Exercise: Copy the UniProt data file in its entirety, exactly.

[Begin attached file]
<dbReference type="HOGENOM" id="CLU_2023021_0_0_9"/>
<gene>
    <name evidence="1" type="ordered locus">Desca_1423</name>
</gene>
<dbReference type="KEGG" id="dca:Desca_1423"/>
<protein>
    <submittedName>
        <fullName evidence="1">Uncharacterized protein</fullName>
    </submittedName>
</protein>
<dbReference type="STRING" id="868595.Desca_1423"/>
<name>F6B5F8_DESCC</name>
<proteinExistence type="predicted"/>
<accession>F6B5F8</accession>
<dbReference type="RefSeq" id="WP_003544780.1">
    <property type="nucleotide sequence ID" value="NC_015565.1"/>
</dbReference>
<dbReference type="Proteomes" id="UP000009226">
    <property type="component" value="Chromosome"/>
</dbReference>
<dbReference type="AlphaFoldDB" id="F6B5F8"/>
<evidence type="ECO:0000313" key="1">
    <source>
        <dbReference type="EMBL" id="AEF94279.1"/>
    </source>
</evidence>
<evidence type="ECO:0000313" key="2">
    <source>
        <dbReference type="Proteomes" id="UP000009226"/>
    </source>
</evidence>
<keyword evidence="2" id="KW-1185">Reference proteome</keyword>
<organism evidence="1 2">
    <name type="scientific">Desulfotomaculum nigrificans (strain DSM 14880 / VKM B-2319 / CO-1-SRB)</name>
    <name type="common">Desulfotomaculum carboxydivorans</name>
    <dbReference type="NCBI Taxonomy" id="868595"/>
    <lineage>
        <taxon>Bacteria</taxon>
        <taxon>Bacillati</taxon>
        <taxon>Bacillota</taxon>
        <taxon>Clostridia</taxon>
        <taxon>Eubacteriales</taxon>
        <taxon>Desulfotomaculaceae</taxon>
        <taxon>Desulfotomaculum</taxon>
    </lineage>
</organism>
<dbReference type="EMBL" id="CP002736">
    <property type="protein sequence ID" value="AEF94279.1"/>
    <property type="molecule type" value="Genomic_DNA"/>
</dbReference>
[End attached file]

<dbReference type="HOGENOM" id="CLU_2023021_0_0_9"/>
<gene>
    <name evidence="1" type="ordered locus">Desca_1423</name>
</gene>
<dbReference type="KEGG" id="dca:Desca_1423"/>
<protein>
    <submittedName>
        <fullName evidence="1">Uncharacterized protein</fullName>
    </submittedName>
</protein>
<dbReference type="STRING" id="868595.Desca_1423"/>
<name>F6B5F8_DESCC</name>
<proteinExistence type="predicted"/>
<accession>F6B5F8</accession>
<dbReference type="RefSeq" id="WP_003544780.1">
    <property type="nucleotide sequence ID" value="NC_015565.1"/>
</dbReference>
<dbReference type="Proteomes" id="UP000009226">
    <property type="component" value="Chromosome"/>
</dbReference>
<dbReference type="AlphaFoldDB" id="F6B5F8"/>
<evidence type="ECO:0000313" key="1">
    <source>
        <dbReference type="EMBL" id="AEF94279.1"/>
    </source>
</evidence>
<evidence type="ECO:0000313" key="2">
    <source>
        <dbReference type="Proteomes" id="UP000009226"/>
    </source>
</evidence>
<keyword evidence="2" id="KW-1185">Reference proteome</keyword>
<organism evidence="1 2">
    <name type="scientific">Desulfotomaculum nigrificans (strain DSM 14880 / VKM B-2319 / CO-1-SRB)</name>
    <name type="common">Desulfotomaculum carboxydivorans</name>
    <dbReference type="NCBI Taxonomy" id="868595"/>
    <lineage>
        <taxon>Bacteria</taxon>
        <taxon>Bacillati</taxon>
        <taxon>Bacillota</taxon>
        <taxon>Clostridia</taxon>
        <taxon>Eubacteriales</taxon>
        <taxon>Desulfotomaculaceae</taxon>
        <taxon>Desulfotomaculum</taxon>
    </lineage>
</organism>
<dbReference type="EMBL" id="CP002736">
    <property type="protein sequence ID" value="AEF94279.1"/>
    <property type="molecule type" value="Genomic_DNA"/>
</dbReference>